Mikel is out of his depth; Willian is Chelsea’s star

The five biggest talking points from Tuesday’s Champions League action.
John Obi Mikel not good enough at the highest level
John Obi Mikel rose to prominence at the same U17 World Cup as one Lionel Messi as an attacking midfielder. It is a position he still occupies when he represents Nigeria. Mikel was converted to a holding midfielder by JoseMourinho and it is a role he undertakes with diligence – Guus Hiddink is a huge admirer.
However, at the highest level – and a Champions League fixture against PSG is said level – he falls short as a holding midfielder. Chelsea badly missed the presence of Nemanja Matic on Tuesday. His return for the second leg could prove crucial as Chelsea attempt to make the quarter-final stage.

Chelsea need to build a side around Willian
Eden Hazard’s name continues to be linked with a Real Madrid and PSG but, truth be told, it is Willian who has emerged as Chelsea’s outstanding talent. He has been consistently excellent in what has otherwise been a dreadful season for the west London club.
He marries technical excellence with defensive diligence and no little industry and was unlucky to be on the losing side against PSG. Chelsea have some serious rebuilding to do this summer but they should do all they can to ensure that Willian is central to their plans.
The difference serious money makes at this level
Money can’t buy happiness, but it helps. With Paris Saint-Germain looking they might have to settle for a 1-1 draw with Chelsea before the return leg of their last-16 tie in the Champions League on March 9, the home coach Laurent Blanc decided to introduce Edinson Cavani, one of the world’s leading forwards, as a substitute for Lucas Moura on 74 minutes.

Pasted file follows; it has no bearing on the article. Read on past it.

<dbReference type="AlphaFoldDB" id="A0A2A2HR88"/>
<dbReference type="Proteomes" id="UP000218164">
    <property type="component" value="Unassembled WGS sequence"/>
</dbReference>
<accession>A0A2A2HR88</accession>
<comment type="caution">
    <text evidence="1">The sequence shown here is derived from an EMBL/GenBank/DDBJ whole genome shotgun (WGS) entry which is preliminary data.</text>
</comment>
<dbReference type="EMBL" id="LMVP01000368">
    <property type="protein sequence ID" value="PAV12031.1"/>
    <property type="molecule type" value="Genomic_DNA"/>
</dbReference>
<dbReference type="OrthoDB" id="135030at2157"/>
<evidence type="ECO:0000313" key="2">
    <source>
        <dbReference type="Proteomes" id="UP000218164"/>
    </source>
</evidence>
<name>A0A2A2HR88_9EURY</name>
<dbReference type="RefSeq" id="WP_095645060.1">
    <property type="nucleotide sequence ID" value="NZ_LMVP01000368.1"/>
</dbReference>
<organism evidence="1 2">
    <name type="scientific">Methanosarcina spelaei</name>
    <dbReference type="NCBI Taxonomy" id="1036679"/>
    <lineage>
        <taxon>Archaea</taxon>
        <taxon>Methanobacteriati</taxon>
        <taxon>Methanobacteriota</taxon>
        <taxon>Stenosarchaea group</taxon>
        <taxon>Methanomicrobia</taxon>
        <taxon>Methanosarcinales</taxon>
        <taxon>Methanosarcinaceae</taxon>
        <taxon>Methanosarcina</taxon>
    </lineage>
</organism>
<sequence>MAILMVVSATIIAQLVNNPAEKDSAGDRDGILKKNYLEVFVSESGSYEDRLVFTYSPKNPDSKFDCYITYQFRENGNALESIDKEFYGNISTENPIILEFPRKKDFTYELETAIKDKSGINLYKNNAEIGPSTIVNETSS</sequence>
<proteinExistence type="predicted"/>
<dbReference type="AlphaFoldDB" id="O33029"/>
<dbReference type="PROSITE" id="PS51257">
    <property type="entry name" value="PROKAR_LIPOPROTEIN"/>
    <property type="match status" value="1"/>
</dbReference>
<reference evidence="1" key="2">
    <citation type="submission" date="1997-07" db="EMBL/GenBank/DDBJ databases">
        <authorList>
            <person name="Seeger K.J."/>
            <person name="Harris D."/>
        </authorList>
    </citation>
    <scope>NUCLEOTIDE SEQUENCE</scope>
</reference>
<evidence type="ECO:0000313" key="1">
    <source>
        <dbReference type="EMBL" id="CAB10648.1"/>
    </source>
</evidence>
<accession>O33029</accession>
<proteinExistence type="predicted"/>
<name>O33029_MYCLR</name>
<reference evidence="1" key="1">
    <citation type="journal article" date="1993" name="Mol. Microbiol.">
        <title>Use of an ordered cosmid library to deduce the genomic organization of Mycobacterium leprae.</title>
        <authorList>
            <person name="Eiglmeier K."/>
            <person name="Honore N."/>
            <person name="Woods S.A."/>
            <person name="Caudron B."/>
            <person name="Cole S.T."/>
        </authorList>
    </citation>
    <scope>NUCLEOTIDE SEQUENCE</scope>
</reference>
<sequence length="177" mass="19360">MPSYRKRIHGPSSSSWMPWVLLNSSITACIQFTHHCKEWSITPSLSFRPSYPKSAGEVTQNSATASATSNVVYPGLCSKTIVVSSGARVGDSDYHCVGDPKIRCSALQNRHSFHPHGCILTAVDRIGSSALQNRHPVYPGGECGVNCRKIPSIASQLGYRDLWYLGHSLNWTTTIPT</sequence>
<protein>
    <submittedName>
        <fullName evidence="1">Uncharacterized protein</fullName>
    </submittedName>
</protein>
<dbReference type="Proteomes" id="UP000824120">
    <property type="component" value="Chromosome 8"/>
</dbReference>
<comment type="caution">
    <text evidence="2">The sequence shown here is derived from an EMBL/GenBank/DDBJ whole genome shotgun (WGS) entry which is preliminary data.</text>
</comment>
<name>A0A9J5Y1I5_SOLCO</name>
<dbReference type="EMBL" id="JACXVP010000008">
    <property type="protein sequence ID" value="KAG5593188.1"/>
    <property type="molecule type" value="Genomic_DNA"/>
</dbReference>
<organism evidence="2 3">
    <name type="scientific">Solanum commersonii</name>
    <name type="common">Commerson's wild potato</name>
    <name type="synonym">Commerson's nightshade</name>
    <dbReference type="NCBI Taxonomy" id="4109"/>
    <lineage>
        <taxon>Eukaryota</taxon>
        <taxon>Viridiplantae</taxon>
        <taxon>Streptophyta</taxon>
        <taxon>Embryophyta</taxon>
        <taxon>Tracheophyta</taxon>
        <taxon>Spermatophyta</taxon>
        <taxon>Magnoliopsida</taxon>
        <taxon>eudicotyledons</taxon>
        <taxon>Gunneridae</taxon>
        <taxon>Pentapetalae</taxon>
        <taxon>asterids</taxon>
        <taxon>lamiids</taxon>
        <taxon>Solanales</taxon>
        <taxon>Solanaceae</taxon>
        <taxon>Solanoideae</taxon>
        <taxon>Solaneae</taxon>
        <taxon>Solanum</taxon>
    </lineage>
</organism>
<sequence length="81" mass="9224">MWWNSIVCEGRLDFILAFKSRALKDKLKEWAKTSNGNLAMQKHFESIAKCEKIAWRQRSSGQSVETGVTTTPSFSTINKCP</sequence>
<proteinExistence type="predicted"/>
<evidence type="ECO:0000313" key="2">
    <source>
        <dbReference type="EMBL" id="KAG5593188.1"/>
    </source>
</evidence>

For a man worth an estimated £50m, this was not a bad figure for Blanc to turn to. Four minutes later, Cavani finished off an Angel Di Maria pass to seal a 2-1 win for the home team. PSG would rather be one goal up than level. A priceless lead but also costly. PSG are funded by billions from Qatar, a fierce foe to Roman Abramovich’s funding of Chelsea. Money can’t buy happiness, but it helps.
Benfica will not worry Europe’s elite clubs
Zenit St Petersburg were there for the taking in Lisbon tonight, but despite the late Jonas winner there was nothing from Benfica to suggest that they will worry the competition’s big guns if they make it through to the quarter-finals. Zenit haven’t played a competitive game for two months and their performance was just as rusty as you’d expect in the circumstances, but only when the visiting players completely ran out of steam late in the second half did Benfica manage to carve out any chances of note. The tie itself is set up for a fascinating second leg, but neither of these teams will get anywhere near the final in Rome on the 28th of May.
Zenit a lame duck
Due to a winter break, Zenit’s last competitive game came on 9 December against Gent. They have a Russia Premier League fixture against FC Krasnodar on March 5. The winter break in Russia has left them horribly under-prepared for the rigours of Champions League knock-out football.
Zenit have spent some serious money on their squad but as long as a three-month winter break remains in place then Russian teams will remain lame ducks in the knockout rounds of European come February.

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